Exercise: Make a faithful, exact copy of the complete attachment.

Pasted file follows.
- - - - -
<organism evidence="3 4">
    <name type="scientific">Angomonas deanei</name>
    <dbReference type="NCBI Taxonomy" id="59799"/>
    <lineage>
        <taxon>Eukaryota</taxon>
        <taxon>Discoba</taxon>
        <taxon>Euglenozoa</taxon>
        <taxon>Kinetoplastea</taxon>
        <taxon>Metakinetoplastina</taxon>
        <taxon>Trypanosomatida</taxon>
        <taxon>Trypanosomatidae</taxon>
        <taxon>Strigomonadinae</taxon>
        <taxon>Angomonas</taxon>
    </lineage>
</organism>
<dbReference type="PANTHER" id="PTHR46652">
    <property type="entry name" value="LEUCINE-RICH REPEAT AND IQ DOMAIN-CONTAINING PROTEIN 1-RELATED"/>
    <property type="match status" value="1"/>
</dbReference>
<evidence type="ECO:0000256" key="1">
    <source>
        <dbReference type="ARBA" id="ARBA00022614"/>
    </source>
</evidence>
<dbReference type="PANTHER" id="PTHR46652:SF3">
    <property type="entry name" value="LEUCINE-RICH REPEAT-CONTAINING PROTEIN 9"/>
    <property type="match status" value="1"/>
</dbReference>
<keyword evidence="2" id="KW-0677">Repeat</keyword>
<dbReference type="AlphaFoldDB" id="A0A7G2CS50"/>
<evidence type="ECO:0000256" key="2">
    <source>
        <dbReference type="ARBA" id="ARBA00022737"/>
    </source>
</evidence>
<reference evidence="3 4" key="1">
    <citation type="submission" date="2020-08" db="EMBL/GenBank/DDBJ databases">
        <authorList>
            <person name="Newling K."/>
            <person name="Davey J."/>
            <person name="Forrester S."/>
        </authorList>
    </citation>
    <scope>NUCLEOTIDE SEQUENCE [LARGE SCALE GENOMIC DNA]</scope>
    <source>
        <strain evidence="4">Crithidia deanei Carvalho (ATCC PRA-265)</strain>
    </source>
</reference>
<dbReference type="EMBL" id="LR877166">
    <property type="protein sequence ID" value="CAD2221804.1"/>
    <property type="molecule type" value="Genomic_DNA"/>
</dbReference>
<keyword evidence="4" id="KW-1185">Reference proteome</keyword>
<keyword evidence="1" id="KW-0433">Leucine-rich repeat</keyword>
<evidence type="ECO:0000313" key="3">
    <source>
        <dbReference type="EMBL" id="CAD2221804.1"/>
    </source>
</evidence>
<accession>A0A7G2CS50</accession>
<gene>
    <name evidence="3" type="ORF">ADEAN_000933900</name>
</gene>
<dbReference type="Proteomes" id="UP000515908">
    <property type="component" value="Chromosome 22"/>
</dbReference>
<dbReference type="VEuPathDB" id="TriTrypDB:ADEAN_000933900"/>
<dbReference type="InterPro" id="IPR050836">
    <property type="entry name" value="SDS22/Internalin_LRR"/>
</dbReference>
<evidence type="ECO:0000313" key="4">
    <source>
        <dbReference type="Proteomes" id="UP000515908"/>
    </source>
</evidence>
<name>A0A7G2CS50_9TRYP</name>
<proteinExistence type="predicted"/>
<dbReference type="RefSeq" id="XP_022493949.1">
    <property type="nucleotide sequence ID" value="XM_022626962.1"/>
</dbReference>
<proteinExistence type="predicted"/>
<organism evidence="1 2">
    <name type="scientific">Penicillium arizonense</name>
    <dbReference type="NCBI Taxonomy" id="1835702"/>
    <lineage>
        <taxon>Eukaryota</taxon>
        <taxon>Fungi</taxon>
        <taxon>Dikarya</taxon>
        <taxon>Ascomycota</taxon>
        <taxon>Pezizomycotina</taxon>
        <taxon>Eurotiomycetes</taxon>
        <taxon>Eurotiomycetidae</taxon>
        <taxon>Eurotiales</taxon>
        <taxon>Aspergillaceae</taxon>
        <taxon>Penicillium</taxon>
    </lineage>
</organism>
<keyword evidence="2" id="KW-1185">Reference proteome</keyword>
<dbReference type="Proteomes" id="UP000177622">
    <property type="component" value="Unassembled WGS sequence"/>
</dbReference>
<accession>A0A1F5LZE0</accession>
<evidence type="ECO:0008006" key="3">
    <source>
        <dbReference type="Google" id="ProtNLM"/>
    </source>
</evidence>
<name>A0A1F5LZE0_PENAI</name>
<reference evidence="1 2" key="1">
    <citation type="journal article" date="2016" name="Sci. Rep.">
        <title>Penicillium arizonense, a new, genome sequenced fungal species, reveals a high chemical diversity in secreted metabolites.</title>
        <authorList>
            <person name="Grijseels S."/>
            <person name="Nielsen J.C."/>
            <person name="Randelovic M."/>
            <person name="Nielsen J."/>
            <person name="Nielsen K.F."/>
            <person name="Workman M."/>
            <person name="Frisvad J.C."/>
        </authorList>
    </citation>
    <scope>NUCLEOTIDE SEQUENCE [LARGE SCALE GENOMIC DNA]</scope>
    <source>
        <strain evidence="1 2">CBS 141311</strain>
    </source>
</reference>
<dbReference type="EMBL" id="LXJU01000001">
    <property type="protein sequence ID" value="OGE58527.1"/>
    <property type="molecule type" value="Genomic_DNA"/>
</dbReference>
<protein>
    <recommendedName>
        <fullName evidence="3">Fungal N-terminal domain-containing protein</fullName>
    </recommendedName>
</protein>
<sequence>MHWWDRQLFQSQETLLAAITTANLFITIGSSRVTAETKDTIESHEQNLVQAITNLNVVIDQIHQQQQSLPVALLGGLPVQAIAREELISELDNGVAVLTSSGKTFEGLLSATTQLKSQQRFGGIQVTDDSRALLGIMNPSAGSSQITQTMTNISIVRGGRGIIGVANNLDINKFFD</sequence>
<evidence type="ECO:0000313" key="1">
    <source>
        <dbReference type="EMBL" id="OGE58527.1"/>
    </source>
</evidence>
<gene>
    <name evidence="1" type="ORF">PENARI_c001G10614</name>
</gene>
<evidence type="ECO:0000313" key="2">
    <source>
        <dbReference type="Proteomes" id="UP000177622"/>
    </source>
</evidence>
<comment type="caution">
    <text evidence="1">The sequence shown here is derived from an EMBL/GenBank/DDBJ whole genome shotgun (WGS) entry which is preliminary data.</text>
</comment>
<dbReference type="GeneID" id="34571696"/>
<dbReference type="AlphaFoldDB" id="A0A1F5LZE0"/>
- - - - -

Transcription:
<organism evidence="3 4">
    <name type="scientific">Angomonas deanei</name>
    <dbReference type="NCBI Taxonomy" id="59799"/>
    <lineage>
        <taxon>Eukaryota</taxon>
        <taxon>Discoba</taxon>
        <taxon>Euglenozoa</taxon>
        <taxon>Kinetoplastea</taxon>
        <taxon>Metakinetoplastina</taxon>
        <taxon>Trypanosomatida</taxon>
        <taxon>Trypanosomatidae</taxon>
        <taxon>Strigomonadinae</taxon>
        <taxon>Angomonas</taxon>
    </lineage>
</organism>
<dbReference type="PANTHER" id="PTHR46652">
    <property type="entry name" value="LEUCINE-RICH REPEAT AND IQ DOMAIN-CONTAINING PROTEIN 1-RELATED"/>
    <property type="match status" value="1"/>
</dbReference>
<evidence type="ECO:0000256" key="1">
    <source>
        <dbReference type="ARBA" id="ARBA00022614"/>
    </source>
</evidence>
<dbReference type="PANTHER" id="PTHR46652:SF3">
    <property type="entry name" value="LEUCINE-RICH REPEAT-CONTAINING PROTEIN 9"/>
    <property type="match status" value="1"/>
</dbReference>
<keyword evidence="2" id="KW-0677">Repeat</keyword>
<dbReference type="AlphaFoldDB" id="A0A7G2CS50"/>
<evidence type="ECO:0000256" key="2">
    <source>
        <dbReference type="ARBA" id="ARBA00022737"/>
    </source>
</evidence>
<reference evidence="3 4" key="1">
    <citation type="submission" date="2020-08" db="EMBL/GenBank/DDBJ databases">
        <authorList>
            <person name="Newling K."/>
            <person name="Davey J."/>
            <person name="Forrester S."/>
        </authorList>
    </citation>
    <scope>NUCLEOTIDE SEQUENCE [LARGE SCALE GENOMIC DNA]</scope>
    <source>
        <strain evidence="4">Crithidia deanei Carvalho (ATCC PRA-265)</strain>
    </source>
</reference>
<dbReference type="EMBL" id="LR877166">
    <property type="protein sequence ID" value="CAD2221804.1"/>
    <property type="molecule type" value="Genomic_DNA"/>
</dbReference>
<keyword evidence="4" id="KW-1185">Reference proteome</keyword>
<keyword evidence="1" id="KW-0433">Leucine-rich repeat</keyword>
<evidence type="ECO:0000313" key="3">
    <source>
        <dbReference type="EMBL" id="CAD2221804.1"/>
    </source>
</evidence>
<accession>A0A7G2CS50</accession>
<gene>
    <name evidence="3" type="ORF">ADEAN_000933900</name>
</gene>
<dbReference type="Proteomes" id="UP000515908">
    <property type="component" value="Chromosome 22"/>
</dbReference>
<dbReference type="VEuPathDB" id="TriTrypDB:ADEAN_000933900"/>
<dbReference type="InterPro" id="IPR050836">
    <property type="entry name" value="SDS22/Internalin_LRR"/>
</dbReference>
<evidence type="ECO:0000313" key="4">
    <source>
        <dbReference type="Proteomes" id="UP000515908"/>
    </source>
</evidence>
<name>A0A7G2CS50_9TRYP</name>
<proteinExistence type="predicted"/>
<dbReference type="RefSeq" id="XP_022493949.1">
    <property type="nucleotide sequence ID" value="XM_022626962.1"/>
</dbReference>
<proteinExistence type="predicted"/>
<organism evidence="1 2">
    <name type="scientific">Penicillium arizonense</name>
    <dbReference type="NCBI Taxonomy" id="1835702"/>
    <lineage>
        <taxon>Eukaryota</taxon>
        <taxon>Fungi</taxon>
        <taxon>Dikarya</taxon>
        <taxon>Ascomycota</taxon>
        <taxon>Pezizomycotina</taxon>
        <taxon>Eurotiomycetes</taxon>
        <taxon>Eurotiomycetidae</taxon>
        <taxon>Eurotiales</taxon>
        <taxon>Aspergillaceae</taxon>
        <taxon>Penicillium</taxon>
    </lineage>
</organism>
<keyword evidence="2" id="KW-1185">Reference proteome</keyword>
<dbReference type="Proteomes" id="UP000177622">
    <property type="component" value="Unassembled WGS sequence"/>
</dbReference>
<accession>A0A1F5LZE0</accession>
<evidence type="ECO:0008006" key="3">
    <source>
        <dbReference type="Google" id="ProtNLM"/>
    </source>
</evidence>
<name>A0A1F5LZE0_PENAI</name>
<reference evidence="1 2" key="1">
    <citation type="journal article" date="2016" name="Sci. Rep.">
        <title>Penicillium arizonense, a new, genome sequenced fungal species, reveals a high chemical diversity in secreted metabolites.</title>
        <authorList>
            <person name="Grijseels S."/>
            <person name="Nielsen J.C."/>
            <person name="Randelovic M."/>
            <person name="Nielsen J."/>
            <person name="Nielsen K.F."/>
            <person name="Workman M."/>
            <person name="Frisvad J.C."/>
        </authorList>
    </citation>
    <scope>NUCLEOTIDE SEQUENCE [LARGE SCALE GENOMIC DNA]</scope>
    <source>
        <strain evidence="1 2">CBS 141311</strain>
    </source>
</reference>
<dbReference type="EMBL" id="LXJU01000001">
    <property type="protein sequence ID" value="OGE58527.1"/>
    <property type="molecule type" value="Genomic_DNA"/>
</dbReference>
<protein>
    <recommendedName>
        <fullName evidence="3">Fungal N-terminal domain-containing protein</fullName>
    </recommendedName>
</protein>
<sequence>MHWWDRQLFQSQETLLAAITTANLFITIGSSRVTAETKDTIESHEQNLVQAITNLNVVIDQIHQQQQSLPVALLGGLPVQAIAREELISELDNGVAVLTSSGKTFEGLLSATTQLKSQQRFGGIQVTDDSRALLGIMNPSAGSSQITQTMTNISIVRGGRGIIGVANNLDINKFFD</sequence>
<evidence type="ECO:0000313" key="1">
    <source>
        <dbReference type="EMBL" id="OGE58527.1"/>
    </source>
</evidence>
<gene>
    <name evidence="1" type="ORF">PENARI_c001G10614</name>
</gene>
<evidence type="ECO:0000313" key="2">
    <source>
        <dbReference type="Proteomes" id="UP000177622"/>
    </source>
</evidence>
<comment type="caution">
    <text evidence="1">The sequence shown here is derived from an EMBL/GenBank/DDBJ whole genome shotgun (WGS) entry which is preliminary data.</text>
</comment>
<dbReference type="GeneID" id="34571696"/>
<dbReference type="AlphaFoldDB" id="A0A1F5LZE0"/>